Abortion clinics urge Home Office to reconsider buffer zones as group launches ‘cruel’ 40-day protest


ealth providers are calling on the Home Office to urgently consider national rules on buffer zones around abortion clinics after a group launched an “unthinkably cruel” 40-day protest.

US-based religious group 40 Days for Life is holding 40-day long “vigils” outside 567 abortion clinics around the globe – including 14 in the UK. One vigil has been scheduled outside the MSI Reproductive Choices clinic – formerly Marie Stopes – in Brixton, south London.

Louise McCudden from MSI said it was “unthinkably cruel” to “harass” someone while they are accessing a sensitive medical service at what can be a difficult time.

She added: “40 Days for Life must know that there are very vulnerable people among those they are targeting, including young girls who have been raped, or women with abusive partners. Continuing this disgraceful behaviour during a global pandemic is putting lives at risk.

“It’s also arrogant. Most people attending an abortion clinic have already come to the decision that is right for them. The truth is, these campaigners target women and girls because they don’t trust us to make our own reproductive choices.”

Promoting the Brixton protest, the 40 Days for Life website reads: “A vigil of prayer and counsel to end abortion in Brixton, save the lives of the unborn children and shut down the abortion clinic.”

Ms McCudden said she was grateful to councils such as Ealing and Manchester that have introduced protection orders around clinics.

But she called the Home Office to urgently reconsider the case for national legislation to protect reproductive rights.

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British Pregnancy Advisory Service (BPAS), a charity which provides abortion services, added: “The tactics used by these protesters may not be violent, but they’re not peaceful. Women and healthcare professionals are often left alarmed and distressed by what happens at the clinic gate. Women need buffer zones. We need a new law.”

In a statement Minister for Safeguarding Victoria Atkins said: “We are in a national lockdown to protect the NHS and save lives, and protests risk spreading the virus among local communities.

“It is also completely unacceptable that anyone should feel harassed or intimidated. The police and local authorities have powers to restrict harmful protests and we expect them to take action in such cases.

“We recognise the importance of this matter and keep it under review.”

MPs have been pushing for a ban to keep demonstrations 150 metres away from facilities.

They include the Lib Dem MP for Richmond Park Sarah Olney who has been among those calling for “buffer zones” to stop protesters picketing clinics.

She told the Standard: “Despite abortion in the UK being legalised over 50 years ago, far too many women remain at risk of being harassed.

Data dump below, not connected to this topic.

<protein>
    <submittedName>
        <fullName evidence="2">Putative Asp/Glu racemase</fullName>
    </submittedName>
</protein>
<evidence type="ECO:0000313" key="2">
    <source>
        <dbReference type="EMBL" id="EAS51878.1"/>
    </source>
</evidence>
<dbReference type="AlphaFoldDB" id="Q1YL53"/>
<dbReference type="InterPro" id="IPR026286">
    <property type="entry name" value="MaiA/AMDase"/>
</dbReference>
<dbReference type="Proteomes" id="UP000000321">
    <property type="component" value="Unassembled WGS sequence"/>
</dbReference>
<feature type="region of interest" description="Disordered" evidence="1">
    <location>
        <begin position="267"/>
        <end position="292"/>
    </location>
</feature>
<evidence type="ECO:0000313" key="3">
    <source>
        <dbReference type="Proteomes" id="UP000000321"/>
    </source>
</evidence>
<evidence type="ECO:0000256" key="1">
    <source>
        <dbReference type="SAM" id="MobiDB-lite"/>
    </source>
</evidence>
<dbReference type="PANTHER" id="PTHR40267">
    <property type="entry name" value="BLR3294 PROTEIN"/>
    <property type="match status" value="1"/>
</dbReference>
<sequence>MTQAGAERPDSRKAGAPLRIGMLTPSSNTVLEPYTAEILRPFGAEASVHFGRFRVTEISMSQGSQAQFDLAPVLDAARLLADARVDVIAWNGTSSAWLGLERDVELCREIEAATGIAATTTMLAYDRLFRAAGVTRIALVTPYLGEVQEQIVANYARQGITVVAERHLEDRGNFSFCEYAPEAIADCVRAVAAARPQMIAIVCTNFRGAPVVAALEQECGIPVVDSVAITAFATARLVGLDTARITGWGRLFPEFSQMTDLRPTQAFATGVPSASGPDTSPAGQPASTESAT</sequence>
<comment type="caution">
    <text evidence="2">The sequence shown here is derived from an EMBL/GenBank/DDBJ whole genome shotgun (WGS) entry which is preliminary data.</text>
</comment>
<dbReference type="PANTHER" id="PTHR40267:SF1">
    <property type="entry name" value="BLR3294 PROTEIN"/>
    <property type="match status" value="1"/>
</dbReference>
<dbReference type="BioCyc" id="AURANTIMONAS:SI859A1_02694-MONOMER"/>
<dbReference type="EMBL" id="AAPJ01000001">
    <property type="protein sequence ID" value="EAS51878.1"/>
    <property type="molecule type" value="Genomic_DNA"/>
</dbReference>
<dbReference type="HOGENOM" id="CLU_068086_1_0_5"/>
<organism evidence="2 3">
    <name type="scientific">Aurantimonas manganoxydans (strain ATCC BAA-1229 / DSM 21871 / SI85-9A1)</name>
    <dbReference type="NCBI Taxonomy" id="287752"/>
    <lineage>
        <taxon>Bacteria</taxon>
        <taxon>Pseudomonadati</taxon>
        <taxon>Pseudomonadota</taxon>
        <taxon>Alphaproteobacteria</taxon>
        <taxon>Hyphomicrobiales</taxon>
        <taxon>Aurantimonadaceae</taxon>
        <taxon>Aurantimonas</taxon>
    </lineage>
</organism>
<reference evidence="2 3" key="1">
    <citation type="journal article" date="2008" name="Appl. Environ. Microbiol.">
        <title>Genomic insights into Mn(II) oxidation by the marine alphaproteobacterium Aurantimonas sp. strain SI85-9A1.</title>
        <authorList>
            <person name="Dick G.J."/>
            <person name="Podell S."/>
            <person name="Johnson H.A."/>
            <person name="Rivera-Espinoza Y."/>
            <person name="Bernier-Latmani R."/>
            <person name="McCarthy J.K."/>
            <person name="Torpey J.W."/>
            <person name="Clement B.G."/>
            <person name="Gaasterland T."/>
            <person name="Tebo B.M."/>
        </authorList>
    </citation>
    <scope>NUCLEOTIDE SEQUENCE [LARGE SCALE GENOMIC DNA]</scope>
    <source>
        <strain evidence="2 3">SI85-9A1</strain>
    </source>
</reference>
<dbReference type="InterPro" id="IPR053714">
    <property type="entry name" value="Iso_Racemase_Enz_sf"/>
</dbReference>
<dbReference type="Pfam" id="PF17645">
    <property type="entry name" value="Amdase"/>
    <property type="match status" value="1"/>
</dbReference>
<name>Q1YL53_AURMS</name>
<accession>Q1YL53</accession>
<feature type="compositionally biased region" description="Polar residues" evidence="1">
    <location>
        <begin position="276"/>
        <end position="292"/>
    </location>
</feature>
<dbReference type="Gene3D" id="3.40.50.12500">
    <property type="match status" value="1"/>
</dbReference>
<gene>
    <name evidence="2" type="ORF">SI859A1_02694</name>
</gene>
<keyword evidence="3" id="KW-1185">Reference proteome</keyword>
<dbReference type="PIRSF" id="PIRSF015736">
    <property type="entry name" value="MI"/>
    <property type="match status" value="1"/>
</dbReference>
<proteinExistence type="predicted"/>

“This is unquestionably an area that elicits strong emotions, but I’m afraid those who deal in intimidation and bullying care little about our affecting legal change and more about targeting vulnerable women.

“I stand in full solidarity with those who’ll be subjected to harassment over the next 40 days and remain committed to passing legislation that will prohibit anti-abortion protests within 150 metres of all abortion clinics in the UK.”

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MP Sarah Olney: “I stand in full solidarity with those who’ll be subjected to harassment over the next 40 days”

/ Alex Lentati

Dr Rupa Huq, Labour MP for Ealing Central and Acton, has been at the forefront of pushing for a ban anti-abortion demonstrators from harassing women outside clinics.

She said: “Utter disgrace in a ‘stay at home’ strict lockdown that these zealots are still at it. Every woman should be able to access healthcare and the postcode lottery we are experiencing now shows the urgent need for consistent legislation so the law can protect all.”

She tabled a 10 minute rule bill last summer to keep demonstrations 150 metres away from facilities with support from Tory grandees Sir Bernard Jenkin and Andrew Mitchell.

The i paper reported in September last year that ministers were looking at plans to ban protesters from standing outside clinics and that Home Secretary Priti Patel had been holding cross-party talks with senior backbenchers.

BPAS said that in 2019, more than 100,000 women attended clinics that were targeted by anti-abortion protests.

At present, councils can apply for public space protection orders to ban gatherings, but these need to be regularly renewed.

The Standard has contacted 40 Days for Life and the Home Office for comment.

On their Twitter feed 40 Days for Life say it is their largest Lenten campaign “in history”. They are urging people to sign up for “prayer shifts on the sidewalk”.


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